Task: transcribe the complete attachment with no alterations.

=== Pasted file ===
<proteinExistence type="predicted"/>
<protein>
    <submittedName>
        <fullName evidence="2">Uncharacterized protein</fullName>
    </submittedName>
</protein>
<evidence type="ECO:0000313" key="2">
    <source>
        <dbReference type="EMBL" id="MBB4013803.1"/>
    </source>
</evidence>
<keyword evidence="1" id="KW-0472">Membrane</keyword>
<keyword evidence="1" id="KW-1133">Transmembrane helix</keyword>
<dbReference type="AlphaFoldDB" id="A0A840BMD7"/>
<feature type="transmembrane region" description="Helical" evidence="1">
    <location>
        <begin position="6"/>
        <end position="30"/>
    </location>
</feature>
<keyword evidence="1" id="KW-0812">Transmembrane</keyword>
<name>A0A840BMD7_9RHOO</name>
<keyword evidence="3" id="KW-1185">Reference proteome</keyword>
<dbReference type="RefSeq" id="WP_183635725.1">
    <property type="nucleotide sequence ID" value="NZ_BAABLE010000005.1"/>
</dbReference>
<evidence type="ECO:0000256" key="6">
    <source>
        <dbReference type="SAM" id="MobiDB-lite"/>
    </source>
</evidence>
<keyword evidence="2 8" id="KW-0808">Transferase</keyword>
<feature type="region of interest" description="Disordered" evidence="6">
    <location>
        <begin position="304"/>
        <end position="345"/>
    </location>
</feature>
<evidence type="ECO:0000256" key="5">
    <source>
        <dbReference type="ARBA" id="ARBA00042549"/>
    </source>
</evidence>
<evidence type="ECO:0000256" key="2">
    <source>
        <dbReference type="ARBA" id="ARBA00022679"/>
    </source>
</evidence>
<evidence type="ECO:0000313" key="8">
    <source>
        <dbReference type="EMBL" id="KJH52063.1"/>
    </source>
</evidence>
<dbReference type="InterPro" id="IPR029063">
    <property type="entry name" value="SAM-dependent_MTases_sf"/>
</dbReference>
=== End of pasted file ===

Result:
<proteinExistence type="predicted"/>
<protein>
    <submittedName>
        <fullName evidence="2">Uncharacterized protein</fullName>
    </submittedName>
</protein>
<evidence type="ECO:0000313" key="2">
    <source>
        <dbReference type="EMBL" id="MBB4013803.1"/>
    </source>
</evidence>
<keyword evidence="1" id="KW-0472">Membrane</keyword>
<keyword evidence="1" id="KW-1133">Transmembrane helix</keyword>
<dbReference type="AlphaFoldDB" id="A0A840BMD7"/>
<feature type="transmembrane region" description="Helical" evidence="1">
    <location>
        <begin position="6"/>
        <end position="30"/>
    </location>
</feature>
<keyword evidence="1" id="KW-0812">Transmembrane</keyword>
<name>A0A840BMD7_9RHOO</name>
<keyword evidence="3" id="KW-1185">Reference proteome</keyword>
<dbReference type="RefSeq" id="WP_183635725.1">
    <property type="nucleotide sequence ID" value="NZ_BAABLE010000005.1"/>
</dbReference>
<evidence type="ECO:0000256" key="6">
    <source>
        <dbReference type="SAM" id="MobiDB-lite"/>
    </source>
</evidence>
<keyword evidence="2 8" id="KW-0808">Transferase</keyword>
<feature type="region of interest" description="Disordered" evidence="6">
    <location>
        <begin position="304"/>
        <end position="345"/>
    </location>
</feature>
<evidence type="ECO:0000256" key="5">
    <source>
        <dbReference type="ARBA" id="ARBA00042549"/>
    </source>
</evidence>
<evidence type="ECO:0000256" key="2">
    <source>
        <dbReference type="ARBA" id="ARBA00022679"/>
    </source>
</evidence>
<evidence type="ECO:0000313" key="8">
    <source>
        <dbReference type="EMBL" id="KJH52063.1"/>
    </source>
</evidence>
<dbReference type="InterPro" id="IPR029063">
    <property type="entry name" value="SAM-dependent_MTases_sf"/>
</dbReference>